In the first ten seconds of Freezing you know exactly what you're in for. Like Queen's Blade, Ikki Tousen, Sekirei, and so many others that came before it, Freezing isn't ashamed to pit female against female and disrobe them in the process. Heck, those first ten seconds of the show feature the main character, Satellizer, completely nude for essentially no reason other than to give fans some eye candy. Fan service? Oh yeah, Freezing has it in droves.
As far as a plot is concerned, frankly, you should already know the drill. Aliens have attacked earth in the future and only hot large-breasted can save the day with their super-powers invented by flaky science. Oh look, there's a hapless boy that just happens to wander into the scene and finds himself an object of desire by many of the girls in the show. Queue up sci-fi mumbo-jumbo, cliché gags like "oops my face fell into your breasts", and ubiquitous gal fights resulting in exposure of frilly undergarments. Freezing basically lacks everything but the Jell-o pit to through its bevy of babes into.
In a distant alternate future, creatures from another dimension known as Nova appear and start killing people for the hell of it. These Nova are imbued with a super-natural ability to freeze everything in an area, preventing people from fleeing or moving. To counteract these effects some genetic bending has taken place that has spawned the Pandora, an elite modified group of ladies with the ability to create weapons out of thin air, materialize clothes onto their bodies, and go all Super-Saiyan when the going gets tough. Like I said, there's really no rhyme or reason to the science, other than saying these things on their backs called Stigmata give them the ability to do it - so why the frig not?
To train these young ladies a group of schools was created. Here they hone their battle prowess in duels to the near-death call Carnivals. It's a test of sorts, but rather than answer questions you remove clothing from each other with swords and try to finish without winding up in the infirmary. For those unlucky enough to do so, it's fortunate that the pseudo-science also grants these girls with a powerful healing factor making it possible to regrow arms and whatnot.
The aforementioned nude lady at the beginning, Satellizer, is a star pupil at West Genetics. In the opening moments of the show she's taking part in a Carnival for her second term and is on track to destroy the competition. She's garnered the nickname, The Untouchable Queen, but that flies out the window when she's tackled and motor-boated by a kid named Kazuya who mistakes her for his dead sister. Apparently he liked to motor-boat her too. Satellizer loses the Carnival and winds up in second place thanks to Kazuya, but what's most shocking is the fact that she didn't kill him for touching her.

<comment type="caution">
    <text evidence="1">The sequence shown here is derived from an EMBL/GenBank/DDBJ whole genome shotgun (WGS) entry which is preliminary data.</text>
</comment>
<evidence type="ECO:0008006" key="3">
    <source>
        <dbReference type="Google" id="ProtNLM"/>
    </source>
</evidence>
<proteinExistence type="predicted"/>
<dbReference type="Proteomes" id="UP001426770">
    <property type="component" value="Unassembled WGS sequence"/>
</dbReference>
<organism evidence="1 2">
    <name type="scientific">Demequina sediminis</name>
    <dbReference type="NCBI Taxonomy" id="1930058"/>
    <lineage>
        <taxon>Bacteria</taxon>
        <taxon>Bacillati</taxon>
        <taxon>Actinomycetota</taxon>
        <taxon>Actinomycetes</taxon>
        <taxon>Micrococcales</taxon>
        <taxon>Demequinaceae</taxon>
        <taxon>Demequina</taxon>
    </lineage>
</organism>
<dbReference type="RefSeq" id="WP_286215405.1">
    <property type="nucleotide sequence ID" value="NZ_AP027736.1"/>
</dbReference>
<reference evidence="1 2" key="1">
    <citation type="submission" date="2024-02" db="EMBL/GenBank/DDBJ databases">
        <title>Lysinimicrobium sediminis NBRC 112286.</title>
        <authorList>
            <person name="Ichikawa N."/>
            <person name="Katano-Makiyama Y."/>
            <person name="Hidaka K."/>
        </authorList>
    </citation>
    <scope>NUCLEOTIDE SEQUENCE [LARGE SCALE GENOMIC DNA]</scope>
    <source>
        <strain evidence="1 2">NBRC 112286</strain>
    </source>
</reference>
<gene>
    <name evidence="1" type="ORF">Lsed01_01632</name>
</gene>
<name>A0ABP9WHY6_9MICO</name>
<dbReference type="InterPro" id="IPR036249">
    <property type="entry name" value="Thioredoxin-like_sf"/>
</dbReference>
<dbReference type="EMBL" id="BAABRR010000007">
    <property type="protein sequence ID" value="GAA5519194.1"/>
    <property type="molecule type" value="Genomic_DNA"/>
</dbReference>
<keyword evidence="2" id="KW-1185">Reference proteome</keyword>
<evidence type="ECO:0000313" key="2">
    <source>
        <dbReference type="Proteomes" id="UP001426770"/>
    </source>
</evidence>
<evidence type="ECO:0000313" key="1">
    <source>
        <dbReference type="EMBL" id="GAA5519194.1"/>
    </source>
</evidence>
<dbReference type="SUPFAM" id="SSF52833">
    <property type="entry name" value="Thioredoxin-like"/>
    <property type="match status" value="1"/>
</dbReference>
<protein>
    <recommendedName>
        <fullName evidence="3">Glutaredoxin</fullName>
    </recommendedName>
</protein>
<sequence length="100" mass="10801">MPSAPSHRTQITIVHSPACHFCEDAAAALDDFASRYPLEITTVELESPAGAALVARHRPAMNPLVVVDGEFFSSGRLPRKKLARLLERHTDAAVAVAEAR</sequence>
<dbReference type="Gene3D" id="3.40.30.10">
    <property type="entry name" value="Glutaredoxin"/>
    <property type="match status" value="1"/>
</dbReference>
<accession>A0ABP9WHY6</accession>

Satellizer earned the term "untouchable" not only for her fighting prowess, but also for the fact that she doesn't want anybody to touch her. It all stems back to a trauma at another school where a boy basically forced himself on her. It's an unusual twist that adds depth to her character and builds conflict in her relationship with Kazuya. As far as depth goes in Freezing, this is about as good as it gets. Though compelling as a proverbial wedge in their relationship, it's handled lightly and takes too long to see fruition. Satellizer realizes that Kazuya can touch her and she doesn't seem to mind. End of story.
The girls in this world are the ones with the power, but the boys aren't completely useless themselves. They have the ability to sync with the Pandoras and unleash a freezing field that allows for movement when combating a Nova (or other Pandora) and can even have the same effect as what the Nova do. The catch is they can only do it with a Pandora and can't do it themselves. The result is a psychic sort of bond that leaves the girl "oo-ing" and going flush red, so yeah...thanks for the unnecessary fan-service. But wait, Kazuya can create a freezing field all by himself! Apparently in this world of busty genetic freaks he's a freak among freaks like his sister was. Sufficed to say he's simply more mutated than everyone else.